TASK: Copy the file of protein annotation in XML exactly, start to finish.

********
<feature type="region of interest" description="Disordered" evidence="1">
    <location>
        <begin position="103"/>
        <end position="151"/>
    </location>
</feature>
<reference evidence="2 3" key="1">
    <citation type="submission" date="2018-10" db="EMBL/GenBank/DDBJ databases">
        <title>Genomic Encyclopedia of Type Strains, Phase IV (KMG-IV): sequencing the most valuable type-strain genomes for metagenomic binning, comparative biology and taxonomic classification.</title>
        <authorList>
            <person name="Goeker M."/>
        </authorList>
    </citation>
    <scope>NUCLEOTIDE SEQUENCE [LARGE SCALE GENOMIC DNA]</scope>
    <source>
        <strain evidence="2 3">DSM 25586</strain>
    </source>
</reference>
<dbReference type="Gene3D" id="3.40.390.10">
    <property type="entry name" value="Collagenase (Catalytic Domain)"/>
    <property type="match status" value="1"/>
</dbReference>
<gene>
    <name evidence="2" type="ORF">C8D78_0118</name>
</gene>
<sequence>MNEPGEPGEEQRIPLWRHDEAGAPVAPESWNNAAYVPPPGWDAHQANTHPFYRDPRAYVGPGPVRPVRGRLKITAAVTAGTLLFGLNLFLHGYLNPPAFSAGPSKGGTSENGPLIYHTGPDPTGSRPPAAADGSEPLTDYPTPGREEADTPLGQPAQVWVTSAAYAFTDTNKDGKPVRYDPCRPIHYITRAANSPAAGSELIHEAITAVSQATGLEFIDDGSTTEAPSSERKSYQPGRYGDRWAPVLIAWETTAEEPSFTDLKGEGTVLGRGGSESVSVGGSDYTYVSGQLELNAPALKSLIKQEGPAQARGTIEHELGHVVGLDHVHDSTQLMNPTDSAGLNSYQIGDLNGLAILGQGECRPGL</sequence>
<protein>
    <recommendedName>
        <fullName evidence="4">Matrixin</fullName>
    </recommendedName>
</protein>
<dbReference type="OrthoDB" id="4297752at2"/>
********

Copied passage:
<feature type="region of interest" description="Disordered" evidence="1">
    <location>
        <begin position="103"/>
        <end position="151"/>
    </location>
</feature>
<reference evidence="2 3" key="1">
    <citation type="submission" date="2018-10" db="EMBL/GenBank/DDBJ databases">
        <title>Genomic Encyclopedia of Type Strains, Phase IV (KMG-IV): sequencing the most valuable type-strain genomes for metagenomic binning, comparative biology and taxonomic classification.</title>
        <authorList>
            <person name="Goeker M."/>
        </authorList>
    </citation>
    <scope>NUCLEOTIDE SEQUENCE [LARGE SCALE GENOMIC DNA]</scope>
    <source>
        <strain evidence="2 3">DSM 25586</strain>
    </source>
</reference>
<dbReference type="Gene3D" id="3.40.390.10">
    <property type="entry name" value="Collagenase (Catalytic Domain)"/>
    <property type="match status" value="1"/>
</dbReference>
<gene>
    <name evidence="2" type="ORF">C8D78_0118</name>
</gene>
<sequence>MNEPGEPGEEQRIPLWRHDEAGAPVAPESWNNAAYVPPPGWDAHQANTHPFYRDPRAYVGPGPVRPVRGRLKITAAVTAGTLLFGLNLFLHGYLNPPAFSAGPSKGGTSENGPLIYHTGPDPTGSRPPAAADGSEPLTDYPTPGREEADTPLGQPAQVWVTSAAYAFTDTNKDGKPVRYDPCRPIHYITRAANSPAAGSELIHEAITAVSQATGLEFIDDGSTTEAPSSERKSYQPGRYGDRWAPVLIAWETTAEEPSFTDLKGEGTVLGRGGSESVSVGGSDYTYVSGQLELNAPALKSLIKQEGPAQARGTIEHELGHVVGLDHVHDSTQLMNPTDSAGLNSYQIGDLNGLAILGQGECRPGL</sequence>
<protein>
    <recommendedName>
        <fullName evidence="4">Matrixin</fullName>
    </recommendedName>
</protein>
<dbReference type="OrthoDB" id="4297752at2"/>